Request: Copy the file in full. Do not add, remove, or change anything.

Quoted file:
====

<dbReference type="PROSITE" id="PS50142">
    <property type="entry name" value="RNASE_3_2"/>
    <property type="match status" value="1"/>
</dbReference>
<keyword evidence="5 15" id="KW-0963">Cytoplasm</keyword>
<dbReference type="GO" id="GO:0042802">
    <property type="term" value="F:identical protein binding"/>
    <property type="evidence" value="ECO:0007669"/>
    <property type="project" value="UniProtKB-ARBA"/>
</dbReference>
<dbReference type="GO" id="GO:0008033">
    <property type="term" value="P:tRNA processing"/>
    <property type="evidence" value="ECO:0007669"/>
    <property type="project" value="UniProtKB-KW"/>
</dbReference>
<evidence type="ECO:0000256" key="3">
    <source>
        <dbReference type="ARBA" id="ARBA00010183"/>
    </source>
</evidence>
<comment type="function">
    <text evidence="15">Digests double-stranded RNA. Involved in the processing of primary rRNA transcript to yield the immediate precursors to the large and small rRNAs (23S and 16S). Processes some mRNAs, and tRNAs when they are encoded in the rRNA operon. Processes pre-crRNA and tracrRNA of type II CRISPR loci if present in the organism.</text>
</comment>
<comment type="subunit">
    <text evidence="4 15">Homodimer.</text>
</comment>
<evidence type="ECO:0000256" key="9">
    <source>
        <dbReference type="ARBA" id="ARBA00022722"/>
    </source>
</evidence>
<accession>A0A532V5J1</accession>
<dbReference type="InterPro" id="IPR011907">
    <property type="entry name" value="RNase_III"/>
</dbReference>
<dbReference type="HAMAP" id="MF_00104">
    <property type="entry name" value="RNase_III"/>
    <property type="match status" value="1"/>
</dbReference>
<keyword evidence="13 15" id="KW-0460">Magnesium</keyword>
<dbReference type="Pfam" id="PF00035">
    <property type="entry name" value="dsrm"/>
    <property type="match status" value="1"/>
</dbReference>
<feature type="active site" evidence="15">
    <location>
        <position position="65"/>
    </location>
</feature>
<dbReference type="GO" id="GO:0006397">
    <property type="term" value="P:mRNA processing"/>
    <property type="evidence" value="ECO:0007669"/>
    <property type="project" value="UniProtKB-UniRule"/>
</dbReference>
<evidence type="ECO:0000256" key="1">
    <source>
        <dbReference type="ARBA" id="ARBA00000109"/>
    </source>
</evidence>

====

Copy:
<dbReference type="PROSITE" id="PS50142">
    <property type="entry name" value="RNASE_3_2"/>
    <property type="match status" value="1"/>
</dbReference>
<keyword evidence="5 15" id="KW-0963">Cytoplasm</keyword>
<dbReference type="GO" id="GO:0042802">
    <property type="term" value="F:identical protein binding"/>
    <property type="evidence" value="ECO:0007669"/>
    <property type="project" value="UniProtKB-ARBA"/>
</dbReference>
<dbReference type="GO" id="GO:0008033">
    <property type="term" value="P:tRNA processing"/>
    <property type="evidence" value="ECO:0007669"/>
    <property type="project" value="UniProtKB-KW"/>
</dbReference>
<evidence type="ECO:0000256" key="3">
    <source>
        <dbReference type="ARBA" id="ARBA00010183"/>
    </source>
</evidence>
<comment type="function">
    <text evidence="15">Digests double-stranded RNA. Involved in the processing of primary rRNA transcript to yield the immediate precursors to the large and small rRNAs (23S and 16S). Processes some mRNAs, and tRNAs when they are encoded in the rRNA operon. Processes pre-crRNA and tracrRNA of type II CRISPR loci if present in the organism.</text>
</comment>
<comment type="subunit">
    <text evidence="4 15">Homodimer.</text>
</comment>
<evidence type="ECO:0000256" key="9">
    <source>
        <dbReference type="ARBA" id="ARBA00022722"/>
    </source>
</evidence>
<accession>A0A532V5J1</accession>
<dbReference type="InterPro" id="IPR011907">
    <property type="entry name" value="RNase_III"/>
</dbReference>
<dbReference type="HAMAP" id="MF_00104">
    <property type="entry name" value="RNase_III"/>
    <property type="match status" value="1"/>
</dbReference>
<keyword evidence="13 15" id="KW-0460">Magnesium</keyword>
<dbReference type="Pfam" id="PF00035">
    <property type="entry name" value="dsrm"/>
    <property type="match status" value="1"/>
</dbReference>
<feature type="active site" evidence="15">
    <location>
        <position position="65"/>
    </location>
</feature>
<dbReference type="GO" id="GO:0006397">
    <property type="term" value="P:mRNA processing"/>
    <property type="evidence" value="ECO:0007669"/>
    <property type="project" value="UniProtKB-UniRule"/>
</dbReference>
<evidence type="ECO:0000256" key="1">
    <source>
        <dbReference type="ARBA" id="ARBA00000109"/>
    </source>
</evidence>